In a recent judicial discipline case involving unwelcome comments to a court clerk, the judge blamed the clerk because she had not said: “‘Judge, I’m uncomfortable with your manner or the statement you made,’” claiming, “I can assure you that I would have apologized and changed my behavior. It does me no good to have my co-workers dislike me.”
The New York State Commission on Judicial Conduct easily rejected that argument, explaining that the clerk did not have an obligation to tell the judge that she “did not approve of his comments” but that he had a responsibility “to not make sexist comments to a court employee” in the first place. In fact, the Commission found that the judge’s “misapprehension” about whose fault it was compounded his misconduct.
The Commission also emphasized that this responsibility was not new: over 20 years ago it had held that, “remarks of a personal and sexual nature to a subordinate are especially egregious, even if the woman does not protest and even if the judge makes no explicit threats concerning job security.” In the Matter of Dye, Determination (New York State Commission on Judicial Conduct February 6, 1998). It quoted an even older decision:
The cajoling of women about their appearance or their temperament has come to signify differential treatment on the basis of sex. A sensitized and enlightened society has come to realize that such treatment is irrational and unjust and has abandoned the teasing once tolerated and now considered demeaning and offensive. Comments such as those of respondent are no longer considered complimentary or amusing, especially in a professional setting.
In the Matter of Doolittle, Determination (New York State Commission on Judicial Conduct June 13, 1985).
The Commission concluded that, as an experienced lawyer and judge, the judge should have realized that “sexually charged remarks have no place in a courthouse,” particularly to a court employee “given the imbalance of power in their respective positions.”
Chief Clerk Debbi Singer had testified that, after a court luncheon, the judge had stopped in her office to say he really liked the dish that she made and added: “‘If I knew you could also cook, I would have gone for the widow.’” Singer, a widow, was “surprised, shocked, and disgusted” and did not find the comment humorous.
Further, a month later, the judge was in Singer’s office, and she began to use a fan because she was having a hot flash. After she explained and apologized to the judge, he replied, “It’s nice to know I still have that effect on you.”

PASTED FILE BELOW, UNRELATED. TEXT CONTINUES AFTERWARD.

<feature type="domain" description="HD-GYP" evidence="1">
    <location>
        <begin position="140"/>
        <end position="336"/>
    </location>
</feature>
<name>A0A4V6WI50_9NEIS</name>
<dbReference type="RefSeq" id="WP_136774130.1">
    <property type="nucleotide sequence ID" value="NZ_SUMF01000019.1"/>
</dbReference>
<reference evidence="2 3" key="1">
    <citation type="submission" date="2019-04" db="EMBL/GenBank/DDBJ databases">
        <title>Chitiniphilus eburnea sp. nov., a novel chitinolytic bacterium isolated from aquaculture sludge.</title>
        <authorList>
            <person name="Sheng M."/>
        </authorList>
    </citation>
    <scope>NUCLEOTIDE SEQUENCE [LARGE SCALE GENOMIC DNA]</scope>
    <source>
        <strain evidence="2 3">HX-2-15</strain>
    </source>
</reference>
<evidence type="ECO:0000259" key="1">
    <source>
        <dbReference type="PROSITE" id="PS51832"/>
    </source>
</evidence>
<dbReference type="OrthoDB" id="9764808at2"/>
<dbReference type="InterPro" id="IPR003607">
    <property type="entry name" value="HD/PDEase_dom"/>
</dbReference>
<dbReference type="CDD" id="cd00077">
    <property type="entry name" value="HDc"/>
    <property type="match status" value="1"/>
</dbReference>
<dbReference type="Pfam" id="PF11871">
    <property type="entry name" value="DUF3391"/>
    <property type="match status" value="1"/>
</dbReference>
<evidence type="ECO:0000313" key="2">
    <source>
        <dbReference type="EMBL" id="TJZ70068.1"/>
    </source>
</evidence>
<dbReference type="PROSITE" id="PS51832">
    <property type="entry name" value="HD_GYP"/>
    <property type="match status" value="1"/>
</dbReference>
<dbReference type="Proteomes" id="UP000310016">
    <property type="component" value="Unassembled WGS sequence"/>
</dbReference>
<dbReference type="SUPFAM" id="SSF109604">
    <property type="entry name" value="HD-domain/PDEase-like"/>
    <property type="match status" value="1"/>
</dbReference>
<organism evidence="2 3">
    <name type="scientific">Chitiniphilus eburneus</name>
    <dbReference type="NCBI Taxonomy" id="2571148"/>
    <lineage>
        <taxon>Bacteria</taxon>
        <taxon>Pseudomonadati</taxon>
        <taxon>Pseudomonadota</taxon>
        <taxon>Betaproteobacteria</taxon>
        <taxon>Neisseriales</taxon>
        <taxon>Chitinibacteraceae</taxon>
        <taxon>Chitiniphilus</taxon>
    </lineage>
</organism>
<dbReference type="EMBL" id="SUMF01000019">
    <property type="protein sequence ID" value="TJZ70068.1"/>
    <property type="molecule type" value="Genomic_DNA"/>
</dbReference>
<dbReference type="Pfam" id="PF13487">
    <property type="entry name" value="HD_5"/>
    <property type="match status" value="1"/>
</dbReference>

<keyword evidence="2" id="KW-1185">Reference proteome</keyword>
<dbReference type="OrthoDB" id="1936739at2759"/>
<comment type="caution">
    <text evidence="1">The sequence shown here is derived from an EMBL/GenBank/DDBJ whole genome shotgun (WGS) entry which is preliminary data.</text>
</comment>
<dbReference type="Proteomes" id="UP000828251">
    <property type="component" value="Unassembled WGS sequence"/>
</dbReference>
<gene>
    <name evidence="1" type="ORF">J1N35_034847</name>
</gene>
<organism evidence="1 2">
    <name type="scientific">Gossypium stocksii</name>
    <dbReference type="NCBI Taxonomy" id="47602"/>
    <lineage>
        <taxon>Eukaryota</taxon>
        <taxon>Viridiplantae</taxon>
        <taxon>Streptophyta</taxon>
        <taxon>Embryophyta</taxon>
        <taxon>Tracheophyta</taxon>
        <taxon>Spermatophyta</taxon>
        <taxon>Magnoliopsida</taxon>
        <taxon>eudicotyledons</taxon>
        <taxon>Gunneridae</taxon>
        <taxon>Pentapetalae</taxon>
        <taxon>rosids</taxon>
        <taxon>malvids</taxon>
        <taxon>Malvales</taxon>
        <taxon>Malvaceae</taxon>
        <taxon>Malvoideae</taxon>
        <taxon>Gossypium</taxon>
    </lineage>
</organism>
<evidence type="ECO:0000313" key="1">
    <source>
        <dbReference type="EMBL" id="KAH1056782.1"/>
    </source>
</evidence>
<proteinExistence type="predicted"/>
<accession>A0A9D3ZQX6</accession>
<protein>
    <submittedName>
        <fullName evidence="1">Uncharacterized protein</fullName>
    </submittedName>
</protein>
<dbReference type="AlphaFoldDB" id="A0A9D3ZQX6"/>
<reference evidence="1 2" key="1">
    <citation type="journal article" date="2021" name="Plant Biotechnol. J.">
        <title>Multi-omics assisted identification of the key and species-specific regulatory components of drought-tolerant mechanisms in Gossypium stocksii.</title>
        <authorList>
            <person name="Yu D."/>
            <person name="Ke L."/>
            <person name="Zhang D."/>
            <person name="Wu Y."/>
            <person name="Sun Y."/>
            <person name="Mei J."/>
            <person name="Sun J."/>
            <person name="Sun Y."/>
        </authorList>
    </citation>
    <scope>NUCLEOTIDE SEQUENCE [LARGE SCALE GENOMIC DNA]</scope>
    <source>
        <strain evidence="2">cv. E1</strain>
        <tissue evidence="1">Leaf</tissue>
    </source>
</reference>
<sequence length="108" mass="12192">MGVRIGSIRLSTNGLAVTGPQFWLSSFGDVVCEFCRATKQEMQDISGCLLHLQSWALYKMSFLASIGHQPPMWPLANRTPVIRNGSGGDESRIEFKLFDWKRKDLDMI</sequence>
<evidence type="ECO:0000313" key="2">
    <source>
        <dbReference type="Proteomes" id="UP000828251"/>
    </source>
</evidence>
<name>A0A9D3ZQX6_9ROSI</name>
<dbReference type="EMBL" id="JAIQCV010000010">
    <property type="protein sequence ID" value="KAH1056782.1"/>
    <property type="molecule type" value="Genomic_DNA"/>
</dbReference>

Also that month, Singer testified, the judge walked by her office, stopped, stepped in, and said to her, “You look really hot in that outfit. You should always wear that outfit.” Singer was again “shocked and disgusted” by the judge’s unwelcome comment.
The New York Commission removed the judge for his inappropriate comments to Singer and for berating and demeaning a female court assistant; allowing his court secretary to prepare a letter as part of his effort to obtain payment for legal work that he had performed prior to becoming a full-time judge; and failing to timely and accurately report his income from his extra-judicial activities to the Ethics Commission for the Unified Court System, the IRS, the New York State Department of Taxation and Finance, and the clerk of the court. In the Matter of Miller, Determination (New York State Commission on Judicial Conduct February 14, 2020). The judge has asked the Court of Appeals to review the determination.
The case is the second involving sexual misconduct so far this year from New York. In the first, the judge had resigned and agreed not to serve in judicial office again after being informed that the Commission was investigating allegations that, from 2005 through 2019, he had “made improper and at times abusive personal demands of court staff, directly or indirectly conveying that continued employment required submitting to such demands, and creating a hostile workplace environment.” In the Matter of Rosenbaum, Decision and order (New York State Commission on Judicial Conduct January 23, 2020). As described in the winter 2020 issue of the Judicial Conduct Reporter, 11 judicial discipline cases in 2019 involved sexual misconduct by judges.